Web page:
The Asia Pacific Incentives Meeting Event — AIME, owned by Melbourne Convention Bureau and managed by Talk2 Media & Events — will take place next week, Feb. 17-19, in Melbourne, Australia. Last year, AIME received more than 2,500 attendee registrations, 62 percent from outside of Australia. In light of recent events — the twin crises of the coronavirus outbreak in Asia and Australia’s bushfires — Convene reached out to Jay Martens, AIME’s event director, to see how AIME has been affected and how it is aiming to keep both the show and its participants healthy. Martens responded to our questions via email.
I see that you have been providing updates on the show vis a vis the coronavirus on the AIME website. Are there any other ways you have been communicating with registrants to provide updates?
Our AIME community has been updated as the coronavirus situation has unfolded. We have worked through our event-management system, email, exhibitor portals, and industry media to distribute key messages.
According to a press release, the travel restrictions (no one from mainland China, unless an Australian citizen, is allowed to travel to Australia) will affect only a small percentage of hosted buyers and exhibitors. What are your estimates in terms of percentage of overall participants who had registered but will now be unable to attend?
Less than 5 percent of total buyers, exhibitors, and media from mainland China have been impacted by the travel restrictions.
Have you been able to fill those hosted buyer appointments? What approaches have you taken to keep the show “whole” and fill those slots?
When the decision was made by the government, we reviewed all the meeting diaries to [see] which exhibitors had been most impacted by the restrictions. We reached out to these companies and worked through various options by understanding other key markets they were keen to meet with, resulting in us being able to backfill diaries. Our goal was to be able to offer all our exhibitors a diary that was at a minimum 80-percent filled.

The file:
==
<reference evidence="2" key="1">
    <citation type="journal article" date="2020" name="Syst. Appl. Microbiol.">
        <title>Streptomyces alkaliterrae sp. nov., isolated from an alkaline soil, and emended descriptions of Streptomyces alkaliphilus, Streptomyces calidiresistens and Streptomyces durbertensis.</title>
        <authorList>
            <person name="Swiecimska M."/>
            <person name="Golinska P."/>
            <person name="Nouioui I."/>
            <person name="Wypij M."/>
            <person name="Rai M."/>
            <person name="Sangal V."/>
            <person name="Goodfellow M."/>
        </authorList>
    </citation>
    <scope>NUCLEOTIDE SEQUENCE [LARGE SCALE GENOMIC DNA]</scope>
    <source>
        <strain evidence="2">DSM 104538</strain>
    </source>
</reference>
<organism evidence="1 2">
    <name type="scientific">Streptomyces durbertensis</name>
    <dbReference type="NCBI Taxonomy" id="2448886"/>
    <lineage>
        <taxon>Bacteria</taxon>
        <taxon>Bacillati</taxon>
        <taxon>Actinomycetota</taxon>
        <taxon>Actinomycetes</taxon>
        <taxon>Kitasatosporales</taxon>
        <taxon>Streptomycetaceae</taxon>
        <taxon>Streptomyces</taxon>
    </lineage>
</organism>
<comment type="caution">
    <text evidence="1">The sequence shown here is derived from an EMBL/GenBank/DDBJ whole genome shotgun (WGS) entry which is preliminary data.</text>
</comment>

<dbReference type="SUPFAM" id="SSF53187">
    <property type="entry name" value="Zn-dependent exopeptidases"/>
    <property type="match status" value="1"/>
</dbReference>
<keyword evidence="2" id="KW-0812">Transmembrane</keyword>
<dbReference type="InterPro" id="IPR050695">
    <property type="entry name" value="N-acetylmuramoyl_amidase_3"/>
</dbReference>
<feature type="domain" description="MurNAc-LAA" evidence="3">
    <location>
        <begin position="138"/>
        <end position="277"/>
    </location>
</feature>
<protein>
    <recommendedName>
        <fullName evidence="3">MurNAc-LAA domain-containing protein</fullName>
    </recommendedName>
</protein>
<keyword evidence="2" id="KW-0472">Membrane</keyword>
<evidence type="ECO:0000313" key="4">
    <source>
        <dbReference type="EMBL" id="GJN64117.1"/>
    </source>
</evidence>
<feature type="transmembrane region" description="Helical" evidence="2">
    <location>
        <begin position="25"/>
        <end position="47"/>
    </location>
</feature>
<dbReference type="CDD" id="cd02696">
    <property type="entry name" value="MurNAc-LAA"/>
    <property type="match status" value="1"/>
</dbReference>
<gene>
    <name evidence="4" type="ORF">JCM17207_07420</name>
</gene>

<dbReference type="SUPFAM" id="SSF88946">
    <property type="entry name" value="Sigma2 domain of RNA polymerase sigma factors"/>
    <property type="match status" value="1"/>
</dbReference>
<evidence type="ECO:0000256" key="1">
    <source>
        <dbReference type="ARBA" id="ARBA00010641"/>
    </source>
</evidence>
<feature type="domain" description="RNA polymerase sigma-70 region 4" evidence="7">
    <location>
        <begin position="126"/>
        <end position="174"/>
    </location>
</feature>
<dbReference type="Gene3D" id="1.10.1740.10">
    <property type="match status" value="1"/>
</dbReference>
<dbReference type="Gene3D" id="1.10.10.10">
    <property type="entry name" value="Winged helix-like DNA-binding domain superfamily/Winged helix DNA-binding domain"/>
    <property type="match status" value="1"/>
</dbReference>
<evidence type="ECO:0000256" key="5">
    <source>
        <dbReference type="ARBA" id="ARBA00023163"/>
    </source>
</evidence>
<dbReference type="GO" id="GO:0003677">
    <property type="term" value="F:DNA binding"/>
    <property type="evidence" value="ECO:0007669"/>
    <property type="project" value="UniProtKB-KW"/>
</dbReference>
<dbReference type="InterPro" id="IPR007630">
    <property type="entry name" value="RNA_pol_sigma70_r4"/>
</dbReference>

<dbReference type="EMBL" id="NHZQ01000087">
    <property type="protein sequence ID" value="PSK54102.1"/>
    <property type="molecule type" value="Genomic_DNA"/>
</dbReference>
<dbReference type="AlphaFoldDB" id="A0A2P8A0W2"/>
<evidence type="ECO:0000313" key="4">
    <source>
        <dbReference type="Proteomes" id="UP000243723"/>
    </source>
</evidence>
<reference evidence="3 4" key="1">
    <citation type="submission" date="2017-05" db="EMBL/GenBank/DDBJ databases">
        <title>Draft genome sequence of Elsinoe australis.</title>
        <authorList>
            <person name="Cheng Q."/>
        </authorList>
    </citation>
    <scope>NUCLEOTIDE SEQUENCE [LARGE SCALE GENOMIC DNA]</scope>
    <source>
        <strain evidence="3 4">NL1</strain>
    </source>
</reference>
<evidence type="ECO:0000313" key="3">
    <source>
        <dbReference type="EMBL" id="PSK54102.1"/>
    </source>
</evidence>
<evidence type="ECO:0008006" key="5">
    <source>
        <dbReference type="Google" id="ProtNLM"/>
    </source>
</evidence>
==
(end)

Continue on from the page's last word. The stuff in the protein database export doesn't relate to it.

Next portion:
We have increased our push for more visitors to attend the event and worked closely with various national and state associations to encourage their event planner members to visit AIME this February.
For us, the challenge is not only the coronavirus but also the bushfires that have affected many regional partners here in Australia.
Do you think there have been/will be any kind of drop-off in attendance because of a reluctance to travel during this scare? Has AIME been fielding concerns?
You always have people who are concerned. We have been working closely with hosted buyers and exhibitors to reassure them that the show is still proceeding this month and have them understand the measures we have put in place to address safety concerns.
As a team, we are confident that AIME is ready and we are excited to welcome the Asia Pacific business events community. The event has grown by 20 percent. In terms of exhibitors and our visitors, registration numbers are up from last year, which demonstrates to us that the industry is looking ahead and [on] how to generate new business.
Preparation is everything and unpredictability is part of the events industry. We are confident that everything is in place to deliver a solid AIME. We met a lot of challenges since the beginning of the year but have been encouraged by the resilience of our partners and the overall business events community.